The Associated Press: Justices Won’t Hear States’ Appeal Over Planned Parenthood


The maker of a device that reverses overdoses recently drew fire for jacking up the list price of its injector from $575 to $4,100 during a span of time that opioid-related deaths were also accelerating rapidly. As you can imagine, this did not go over well with either lawmakers or the public when it came to light. Now Kaleo, in damage-control mode, is releasing a generic version that comes with a $178 price tag. The whole journey is quite the snapshot of what’s going wrong with high health care costs.

Stat: Kaleo, Maker of $4,100 Overdose Antidote, to Offer Generic For $178

Speaking of, you have to check out the salacious details emerging in this case that started as an antitrust lawsuit against just two drugs and has ballooned into this sweeping investigation into price-fixing allegations in the generics marketplace.

The Washington Post: Generic Drug Price-Fixing Investigation Expands to 300 Drugs and 16 Companies

Pharma, meanwhile, is sweating over the Democrats taking power in the House. Once a political powerhouse of nearly mythological proportions, the industry has lost clout in recent years, and companies don’t think the new power structure will work in their favor.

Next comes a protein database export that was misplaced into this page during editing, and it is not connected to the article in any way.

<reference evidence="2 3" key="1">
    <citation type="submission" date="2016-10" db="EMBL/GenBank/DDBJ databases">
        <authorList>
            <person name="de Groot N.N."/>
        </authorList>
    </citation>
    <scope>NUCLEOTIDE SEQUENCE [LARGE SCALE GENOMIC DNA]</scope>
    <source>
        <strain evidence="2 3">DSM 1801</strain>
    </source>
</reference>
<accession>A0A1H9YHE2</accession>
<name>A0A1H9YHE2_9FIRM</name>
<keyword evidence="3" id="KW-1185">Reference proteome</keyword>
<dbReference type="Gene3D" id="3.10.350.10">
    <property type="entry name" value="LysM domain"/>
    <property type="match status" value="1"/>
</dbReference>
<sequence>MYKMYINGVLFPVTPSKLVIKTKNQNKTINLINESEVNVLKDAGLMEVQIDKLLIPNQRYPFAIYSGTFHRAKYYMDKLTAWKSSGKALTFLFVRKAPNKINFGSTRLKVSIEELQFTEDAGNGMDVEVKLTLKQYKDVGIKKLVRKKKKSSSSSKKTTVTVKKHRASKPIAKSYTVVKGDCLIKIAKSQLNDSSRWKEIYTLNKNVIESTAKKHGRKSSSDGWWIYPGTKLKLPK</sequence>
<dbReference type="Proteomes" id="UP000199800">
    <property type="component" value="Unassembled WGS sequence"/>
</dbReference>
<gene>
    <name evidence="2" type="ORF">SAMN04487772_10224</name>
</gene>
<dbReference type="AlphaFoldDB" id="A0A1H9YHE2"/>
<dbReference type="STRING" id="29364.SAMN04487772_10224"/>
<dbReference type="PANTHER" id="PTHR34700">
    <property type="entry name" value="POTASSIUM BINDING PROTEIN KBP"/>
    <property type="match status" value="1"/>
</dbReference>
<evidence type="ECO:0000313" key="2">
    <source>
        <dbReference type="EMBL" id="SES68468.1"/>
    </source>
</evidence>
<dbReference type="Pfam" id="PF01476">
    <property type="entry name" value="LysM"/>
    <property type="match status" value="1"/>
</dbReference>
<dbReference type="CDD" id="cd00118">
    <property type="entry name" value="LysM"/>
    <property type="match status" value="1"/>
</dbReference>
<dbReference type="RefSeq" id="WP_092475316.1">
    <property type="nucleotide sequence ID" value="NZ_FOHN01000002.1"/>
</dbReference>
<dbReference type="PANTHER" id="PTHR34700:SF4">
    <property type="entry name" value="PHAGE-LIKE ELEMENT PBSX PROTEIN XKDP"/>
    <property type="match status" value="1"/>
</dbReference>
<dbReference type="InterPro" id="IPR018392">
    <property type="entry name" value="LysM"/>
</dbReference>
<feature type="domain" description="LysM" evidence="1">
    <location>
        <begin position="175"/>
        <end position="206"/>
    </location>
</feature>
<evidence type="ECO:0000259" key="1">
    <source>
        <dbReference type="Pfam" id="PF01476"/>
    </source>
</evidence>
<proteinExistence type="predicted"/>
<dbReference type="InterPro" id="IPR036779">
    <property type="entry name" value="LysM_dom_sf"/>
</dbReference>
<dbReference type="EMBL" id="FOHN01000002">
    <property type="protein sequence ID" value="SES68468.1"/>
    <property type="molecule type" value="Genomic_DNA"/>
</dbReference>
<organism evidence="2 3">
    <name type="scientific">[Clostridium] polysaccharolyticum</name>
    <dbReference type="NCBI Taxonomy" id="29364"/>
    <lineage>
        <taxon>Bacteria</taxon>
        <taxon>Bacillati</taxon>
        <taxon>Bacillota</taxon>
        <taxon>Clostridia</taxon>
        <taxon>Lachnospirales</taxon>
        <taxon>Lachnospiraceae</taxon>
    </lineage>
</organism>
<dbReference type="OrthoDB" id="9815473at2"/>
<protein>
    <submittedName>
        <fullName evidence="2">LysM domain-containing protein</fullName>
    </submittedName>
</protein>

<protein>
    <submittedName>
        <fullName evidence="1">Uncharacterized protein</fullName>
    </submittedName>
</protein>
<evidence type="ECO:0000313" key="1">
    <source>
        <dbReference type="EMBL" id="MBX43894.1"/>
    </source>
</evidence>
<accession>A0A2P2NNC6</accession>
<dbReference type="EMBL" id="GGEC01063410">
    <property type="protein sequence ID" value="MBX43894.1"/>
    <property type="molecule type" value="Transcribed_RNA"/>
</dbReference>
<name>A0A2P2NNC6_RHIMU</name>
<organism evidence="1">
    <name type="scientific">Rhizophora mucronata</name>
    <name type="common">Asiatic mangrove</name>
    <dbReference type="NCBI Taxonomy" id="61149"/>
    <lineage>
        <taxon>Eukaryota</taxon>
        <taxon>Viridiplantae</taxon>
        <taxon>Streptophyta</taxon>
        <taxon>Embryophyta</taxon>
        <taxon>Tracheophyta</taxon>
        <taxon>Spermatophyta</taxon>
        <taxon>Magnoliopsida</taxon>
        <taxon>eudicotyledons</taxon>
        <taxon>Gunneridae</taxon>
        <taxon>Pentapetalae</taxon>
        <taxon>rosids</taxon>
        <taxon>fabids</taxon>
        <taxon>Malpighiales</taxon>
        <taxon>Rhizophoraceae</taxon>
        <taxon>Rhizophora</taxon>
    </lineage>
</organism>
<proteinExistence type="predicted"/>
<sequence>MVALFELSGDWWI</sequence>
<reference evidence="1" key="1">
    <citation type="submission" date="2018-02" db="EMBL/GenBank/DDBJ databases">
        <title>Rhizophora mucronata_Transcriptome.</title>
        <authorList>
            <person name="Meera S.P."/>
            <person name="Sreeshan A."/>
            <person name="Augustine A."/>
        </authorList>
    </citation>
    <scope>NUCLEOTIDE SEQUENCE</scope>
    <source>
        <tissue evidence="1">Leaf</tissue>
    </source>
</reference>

Stat: Will Democrats in Congress Keep the Door Open for Pharma — or Slam It?


Whew! That was not as short as expected. Just in case you want some more great reads for your weekend, check out the miscellaneous file:

• What happens to your life when millions of people have witnessed you hit rock bottom? As the opioid epidemic dug deep roots into the country, there was this trend where videos and photos of people overdosing would go absolutely viral. Public health officials and cops at the time justified putting them up because the videos could act as a deterrent for drug use. For the people used as the face of the crisis, however, it was deeply life-altering.

The New York Times: How Do You Recover After Millions Have Watched You Overdose?

• Baby boomers are now aging alone more than any other generation in U.S. history. That isn’t just a sad statistic — it’s also a looming public health crisis. Loneliness has been as closely linked to early mortality as smoking up to 15 cigarettes or consuming more than six alcoholic drinks a day.

The Wall Street Journal: The Loneliest Generation: Americans, More Than Ever, Are Aging Alone

• A rash of recent headlines explores whether trauma is passed down through genes. It’s a very buzzy idea, but the evidence that trauma can leave a signature that lasts generations is circumstantial at best.

The New York Times: Can We Really Inherit Trauma?

 

I’ll leave you with some bah-humbug! warnings about not eating that raw cookie dough this holiday season (even though it’s clearly the best part of making cookies). Have a great weekend!

For The Asking, A Check Is In The Mail To Help Pay For Costly Drugs

Kip Burgess was relieved last year when pharmaceutical giant Amgen overnighted him a $2,976 check to help pay for his go-to arthritis drug, Enbrel.

The 36-year-old psychologist had run into an increasingly common problem: The copay coupon sent by Amgen couldn’t cover the drug’s more than $4,000 monthly price.